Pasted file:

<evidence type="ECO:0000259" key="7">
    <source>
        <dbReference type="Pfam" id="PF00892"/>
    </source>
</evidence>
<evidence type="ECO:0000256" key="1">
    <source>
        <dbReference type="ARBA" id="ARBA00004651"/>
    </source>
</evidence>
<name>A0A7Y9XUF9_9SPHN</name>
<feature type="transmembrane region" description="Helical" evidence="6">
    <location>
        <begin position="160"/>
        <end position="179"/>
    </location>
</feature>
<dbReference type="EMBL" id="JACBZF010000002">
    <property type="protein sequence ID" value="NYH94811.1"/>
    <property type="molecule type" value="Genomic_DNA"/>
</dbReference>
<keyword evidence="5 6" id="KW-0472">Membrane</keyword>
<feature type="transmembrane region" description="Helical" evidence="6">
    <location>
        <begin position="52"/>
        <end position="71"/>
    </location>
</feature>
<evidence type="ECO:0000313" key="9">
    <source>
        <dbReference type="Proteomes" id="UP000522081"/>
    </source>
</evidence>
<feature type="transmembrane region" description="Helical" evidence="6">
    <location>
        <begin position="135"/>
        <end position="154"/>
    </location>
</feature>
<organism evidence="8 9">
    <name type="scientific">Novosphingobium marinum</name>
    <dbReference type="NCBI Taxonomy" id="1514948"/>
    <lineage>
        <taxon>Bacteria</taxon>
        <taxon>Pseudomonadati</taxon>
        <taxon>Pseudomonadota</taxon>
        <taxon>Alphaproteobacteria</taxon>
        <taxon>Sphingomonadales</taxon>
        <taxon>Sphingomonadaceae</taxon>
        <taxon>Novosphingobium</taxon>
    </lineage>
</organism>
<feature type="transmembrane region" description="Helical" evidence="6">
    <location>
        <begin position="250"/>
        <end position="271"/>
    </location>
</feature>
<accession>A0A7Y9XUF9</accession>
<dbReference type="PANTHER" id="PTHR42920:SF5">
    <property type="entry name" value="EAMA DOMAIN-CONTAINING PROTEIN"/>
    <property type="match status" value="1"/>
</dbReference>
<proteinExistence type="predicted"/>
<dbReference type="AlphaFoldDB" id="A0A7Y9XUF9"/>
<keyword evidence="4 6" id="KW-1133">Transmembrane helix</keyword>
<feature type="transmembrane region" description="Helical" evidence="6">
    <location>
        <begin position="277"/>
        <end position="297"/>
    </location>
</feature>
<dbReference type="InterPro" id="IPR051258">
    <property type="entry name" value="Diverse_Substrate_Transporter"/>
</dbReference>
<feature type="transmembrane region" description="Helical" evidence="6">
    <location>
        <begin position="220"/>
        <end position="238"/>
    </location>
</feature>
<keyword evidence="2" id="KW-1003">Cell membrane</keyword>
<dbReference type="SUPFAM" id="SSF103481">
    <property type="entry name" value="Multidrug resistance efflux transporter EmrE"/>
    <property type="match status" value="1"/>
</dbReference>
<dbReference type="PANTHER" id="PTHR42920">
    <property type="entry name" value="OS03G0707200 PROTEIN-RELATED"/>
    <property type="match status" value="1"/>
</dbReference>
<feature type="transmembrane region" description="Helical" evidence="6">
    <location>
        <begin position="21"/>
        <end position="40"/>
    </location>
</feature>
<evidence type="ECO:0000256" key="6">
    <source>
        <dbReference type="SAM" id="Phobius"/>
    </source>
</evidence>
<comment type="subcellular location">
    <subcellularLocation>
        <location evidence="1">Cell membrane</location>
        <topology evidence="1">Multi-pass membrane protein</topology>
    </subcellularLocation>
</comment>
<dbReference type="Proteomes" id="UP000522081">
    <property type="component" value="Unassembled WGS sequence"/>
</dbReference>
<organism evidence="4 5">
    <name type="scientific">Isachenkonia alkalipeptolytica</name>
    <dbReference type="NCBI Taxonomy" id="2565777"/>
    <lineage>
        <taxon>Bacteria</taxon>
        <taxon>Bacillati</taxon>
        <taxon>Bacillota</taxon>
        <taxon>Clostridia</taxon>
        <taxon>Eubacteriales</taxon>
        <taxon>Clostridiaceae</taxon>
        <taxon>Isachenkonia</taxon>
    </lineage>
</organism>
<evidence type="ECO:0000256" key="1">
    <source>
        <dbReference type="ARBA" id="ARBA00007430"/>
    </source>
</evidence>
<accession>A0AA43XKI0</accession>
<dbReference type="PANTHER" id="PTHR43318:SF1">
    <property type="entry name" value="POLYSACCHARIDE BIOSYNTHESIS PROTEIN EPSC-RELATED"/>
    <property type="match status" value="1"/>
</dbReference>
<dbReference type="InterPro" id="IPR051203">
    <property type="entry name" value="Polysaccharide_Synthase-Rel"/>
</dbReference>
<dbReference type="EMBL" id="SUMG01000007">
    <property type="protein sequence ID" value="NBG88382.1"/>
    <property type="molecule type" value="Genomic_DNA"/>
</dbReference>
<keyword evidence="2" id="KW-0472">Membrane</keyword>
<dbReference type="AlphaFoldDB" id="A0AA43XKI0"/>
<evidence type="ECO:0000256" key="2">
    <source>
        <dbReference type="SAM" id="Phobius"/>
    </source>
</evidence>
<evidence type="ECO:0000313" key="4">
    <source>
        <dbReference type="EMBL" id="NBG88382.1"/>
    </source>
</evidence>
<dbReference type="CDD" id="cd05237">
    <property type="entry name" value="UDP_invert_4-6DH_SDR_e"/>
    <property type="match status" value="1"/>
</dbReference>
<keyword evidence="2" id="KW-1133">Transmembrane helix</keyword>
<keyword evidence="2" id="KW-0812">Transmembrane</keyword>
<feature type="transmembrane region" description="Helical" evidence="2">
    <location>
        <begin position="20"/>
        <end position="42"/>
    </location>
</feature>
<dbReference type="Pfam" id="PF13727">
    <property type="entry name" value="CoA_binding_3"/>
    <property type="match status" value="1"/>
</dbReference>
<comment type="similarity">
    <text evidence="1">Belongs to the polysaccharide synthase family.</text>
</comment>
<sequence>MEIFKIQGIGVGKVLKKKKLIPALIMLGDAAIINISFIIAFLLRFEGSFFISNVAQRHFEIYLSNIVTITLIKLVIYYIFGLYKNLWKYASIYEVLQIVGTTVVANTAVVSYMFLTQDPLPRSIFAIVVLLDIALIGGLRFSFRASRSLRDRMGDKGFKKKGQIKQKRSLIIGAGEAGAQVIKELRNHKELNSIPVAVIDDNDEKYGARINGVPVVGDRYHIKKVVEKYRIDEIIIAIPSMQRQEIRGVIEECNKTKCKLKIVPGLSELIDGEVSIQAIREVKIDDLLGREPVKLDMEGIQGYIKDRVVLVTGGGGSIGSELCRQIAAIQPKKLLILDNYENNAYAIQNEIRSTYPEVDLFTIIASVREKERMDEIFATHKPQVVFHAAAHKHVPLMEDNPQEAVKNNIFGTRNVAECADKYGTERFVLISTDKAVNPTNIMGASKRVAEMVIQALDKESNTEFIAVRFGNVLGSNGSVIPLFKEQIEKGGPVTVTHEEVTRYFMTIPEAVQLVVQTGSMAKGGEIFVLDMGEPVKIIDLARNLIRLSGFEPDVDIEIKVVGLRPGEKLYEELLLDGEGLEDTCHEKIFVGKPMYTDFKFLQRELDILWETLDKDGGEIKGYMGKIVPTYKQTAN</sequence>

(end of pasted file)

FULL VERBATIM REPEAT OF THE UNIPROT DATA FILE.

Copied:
<evidence type="ECO:0000259" key="7">
    <source>
        <dbReference type="Pfam" id="PF00892"/>
    </source>
</evidence>
<evidence type="ECO:0000256" key="1">
    <source>
        <dbReference type="ARBA" id="ARBA00004651"/>
    </source>
</evidence>
<name>A0A7Y9XUF9_9SPHN</name>
<feature type="transmembrane region" description="Helical" evidence="6">
    <location>
        <begin position="160"/>
        <end position="179"/>
    </location>
</feature>
<dbReference type="EMBL" id="JACBZF010000002">
    <property type="protein sequence ID" value="NYH94811.1"/>
    <property type="molecule type" value="Genomic_DNA"/>
</dbReference>
<keyword evidence="5 6" id="KW-0472">Membrane</keyword>
<feature type="transmembrane region" description="Helical" evidence="6">
    <location>
        <begin position="52"/>
        <end position="71"/>
    </location>
</feature>
<evidence type="ECO:0000313" key="9">
    <source>
        <dbReference type="Proteomes" id="UP000522081"/>
    </source>
</evidence>
<feature type="transmembrane region" description="Helical" evidence="6">
    <location>
        <begin position="135"/>
        <end position="154"/>
    </location>
</feature>
<organism evidence="8 9">
    <name type="scientific">Novosphingobium marinum</name>
    <dbReference type="NCBI Taxonomy" id="1514948"/>
    <lineage>
        <taxon>Bacteria</taxon>
        <taxon>Pseudomonadati</taxon>
        <taxon>Pseudomonadota</taxon>
        <taxon>Alphaproteobacteria</taxon>
        <taxon>Sphingomonadales</taxon>
        <taxon>Sphingomonadaceae</taxon>
        <taxon>Novosphingobium</taxon>
    </lineage>
</organism>
<feature type="transmembrane region" description="Helical" evidence="6">
    <location>
        <begin position="250"/>
        <end position="271"/>
    </location>
</feature>
<accession>A0A7Y9XUF9</accession>
<dbReference type="PANTHER" id="PTHR42920:SF5">
    <property type="entry name" value="EAMA DOMAIN-CONTAINING PROTEIN"/>
    <property type="match status" value="1"/>
</dbReference>
<proteinExistence type="predicted"/>
<dbReference type="AlphaFoldDB" id="A0A7Y9XUF9"/>
<keyword evidence="4 6" id="KW-1133">Transmembrane helix</keyword>
<feature type="transmembrane region" description="Helical" evidence="6">
    <location>
        <begin position="277"/>
        <end position="297"/>
    </location>
</feature>
<dbReference type="InterPro" id="IPR051258">
    <property type="entry name" value="Diverse_Substrate_Transporter"/>
</dbReference>
<feature type="transmembrane region" description="Helical" evidence="6">
    <location>
        <begin position="220"/>
        <end position="238"/>
    </location>
</feature>
<keyword evidence="2" id="KW-1003">Cell membrane</keyword>
<dbReference type="SUPFAM" id="SSF103481">
    <property type="entry name" value="Multidrug resistance efflux transporter EmrE"/>
    <property type="match status" value="1"/>
</dbReference>
<dbReference type="PANTHER" id="PTHR42920">
    <property type="entry name" value="OS03G0707200 PROTEIN-RELATED"/>
    <property type="match status" value="1"/>
</dbReference>
<feature type="transmembrane region" description="Helical" evidence="6">
    <location>
        <begin position="21"/>
        <end position="40"/>
    </location>
</feature>
<evidence type="ECO:0000256" key="6">
    <source>
        <dbReference type="SAM" id="Phobius"/>
    </source>
</evidence>
<comment type="subcellular location">
    <subcellularLocation>
        <location evidence="1">Cell membrane</location>
        <topology evidence="1">Multi-pass membrane protein</topology>
    </subcellularLocation>
</comment>
<dbReference type="Proteomes" id="UP000522081">
    <property type="component" value="Unassembled WGS sequence"/>
</dbReference>
<organism evidence="4 5">
    <name type="scientific">Isachenkonia alkalipeptolytica</name>
    <dbReference type="NCBI Taxonomy" id="2565777"/>
    <lineage>
        <taxon>Bacteria</taxon>
        <taxon>Bacillati</taxon>
        <taxon>Bacillota</taxon>
        <taxon>Clostridia</taxon>
        <taxon>Eubacteriales</taxon>
        <taxon>Clostridiaceae</taxon>
        <taxon>Isachenkonia</taxon>
    </lineage>
</organism>
<evidence type="ECO:0000256" key="1">
    <source>
        <dbReference type="ARBA" id="ARBA00007430"/>
    </source>
</evidence>
<accession>A0AA43XKI0</accession>
<dbReference type="PANTHER" id="PTHR43318:SF1">
    <property type="entry name" value="POLYSACCHARIDE BIOSYNTHESIS PROTEIN EPSC-RELATED"/>
    <property type="match status" value="1"/>
</dbReference>
<dbReference type="InterPro" id="IPR051203">
    <property type="entry name" value="Polysaccharide_Synthase-Rel"/>
</dbReference>
<dbReference type="EMBL" id="SUMG01000007">
    <property type="protein sequence ID" value="NBG88382.1"/>
    <property type="molecule type" value="Genomic_DNA"/>
</dbReference>
<keyword evidence="2" id="KW-0472">Membrane</keyword>
<dbReference type="AlphaFoldDB" id="A0AA43XKI0"/>
<evidence type="ECO:0000256" key="2">
    <source>
        <dbReference type="SAM" id="Phobius"/>
    </source>
</evidence>
<evidence type="ECO:0000313" key="4">
    <source>
        <dbReference type="EMBL" id="NBG88382.1"/>
    </source>
</evidence>
<dbReference type="CDD" id="cd05237">
    <property type="entry name" value="UDP_invert_4-6DH_SDR_e"/>
    <property type="match status" value="1"/>
</dbReference>
<keyword evidence="2" id="KW-1133">Transmembrane helix</keyword>
<keyword evidence="2" id="KW-0812">Transmembrane</keyword>
<feature type="transmembrane region" description="Helical" evidence="2">
    <location>
        <begin position="20"/>
        <end position="42"/>
    </location>
</feature>
<dbReference type="Pfam" id="PF13727">
    <property type="entry name" value="CoA_binding_3"/>
    <property type="match status" value="1"/>
</dbReference>
<comment type="similarity">
    <text evidence="1">Belongs to the polysaccharide synthase family.</text>
</comment>
<sequence>MEIFKIQGIGVGKVLKKKKLIPALIMLGDAAIINISFIIAFLLRFEGSFFISNVAQRHFEIYLSNIVTITLIKLVIYYIFGLYKNLWKYASIYEVLQIVGTTVVANTAVVSYMFLTQDPLPRSIFAIVVLLDIALIGGLRFSFRASRSLRDRMGDKGFKKKGQIKQKRSLIIGAGEAGAQVIKELRNHKELNSIPVAVIDDNDEKYGARINGVPVVGDRYHIKKVVEKYRIDEIIIAIPSMQRQEIRGVIEECNKTKCKLKIVPGLSELIDGEVSIQAIREVKIDDLLGREPVKLDMEGIQGYIKDRVVLVTGGGGSIGSELCRQIAAIQPKKLLILDNYENNAYAIQNEIRSTYPEVDLFTIIASVREKERMDEIFATHKPQVVFHAAAHKHVPLMEDNPQEAVKNNIFGTRNVAECADKYGTERFVLISTDKAVNPTNIMGASKRVAEMVIQALDKESNTEFIAVRFGNVLGSNGSVIPLFKEQIEKGGPVTVTHEEVTRYFMTIPEAVQLVVQTGSMAKGGEIFVLDMGEPVKIIDLARNLIRLSGFEPDVDIEIKVVGLRPGEKLYEELLLDGEGLEDTCHEKIFVGKPMYTDFKFLQRELDILWETLDKDGGEIKGYMGKIVPTYKQTAN</sequence>